Is Star Trek part of your “must see” TV list? Do you count Ray Bradbury as one of your favorite authors? Or perhaps you've seen Stanley Kubrick's 2001: A Space Odyssey more times thank you can count. If so, there's a free online resource you'll want to bookmark immediately. The Encyclopedia of Science Fiction is a comprehensive look at all things sci-fi run by scholars, critics, and fans of the genre.
The expansive site aims to “provide a comprehensive, scholarly, and critical guide to science fiction in all its forms.” To that end, there are over 17,500 entries that explore science fiction characters, comics, film, music, radio, and TV. Laid out, free of charge, there's also an impressive listing of sci-fi conventions, fanzines, and awards to make sure true fans are always on the pulse of what's happening.
The first published version of The Encyclopedia of Science Fiction came out in 1979 and was edited by scholars Peter Nicholls and John Clute—who still work on the site today and have written the majority of the content. A second edition, in 1993, contained over 1.3 million words and a CD-ROM edition was later issued in 1995. Now out of print, the authors switched gears and shifted online in 2011. This third iteration of The Encyclopedia of Science Fiction keeps the same spirit as its hardcopy predecessors, with a few additional contributors brought on to round out the group.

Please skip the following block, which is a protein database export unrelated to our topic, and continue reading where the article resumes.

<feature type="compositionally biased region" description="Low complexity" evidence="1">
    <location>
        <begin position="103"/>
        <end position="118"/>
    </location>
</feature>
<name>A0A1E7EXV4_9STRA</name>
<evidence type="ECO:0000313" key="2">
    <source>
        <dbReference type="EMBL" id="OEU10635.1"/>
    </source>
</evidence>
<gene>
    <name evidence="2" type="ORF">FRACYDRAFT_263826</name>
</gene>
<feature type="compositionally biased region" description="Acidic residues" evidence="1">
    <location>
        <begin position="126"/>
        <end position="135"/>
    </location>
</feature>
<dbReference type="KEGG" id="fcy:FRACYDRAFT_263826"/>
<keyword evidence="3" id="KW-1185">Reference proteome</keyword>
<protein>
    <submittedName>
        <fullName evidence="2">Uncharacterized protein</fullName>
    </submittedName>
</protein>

As of September 2018, over 5.6 million words spill across the numerous entries. Whether learning how author Jorge Luis Borges‘ Magical Realism was influential to science fiction literature or diving deeper into more conventional leaders of the genre like Isaac Asimov, there is endless knowledge to acquire.
While the word count alone makes it unlikely that there will ever be another print edition, we can thank modern technology for the continued ability to peruse this incredible tome of science fiction.
h/t: [Open Culture]
Extensive Resource of Free Historical Costume Patterns Online
Mozart’s Diary Filled With His Famous Compositions Is Available Online For Free
The National Gallery of Art Releases Over 45,000 Digitized Works of Art as Free Downloads
How to Take a Class From Harvard—and Over 800 Other Universities—for Free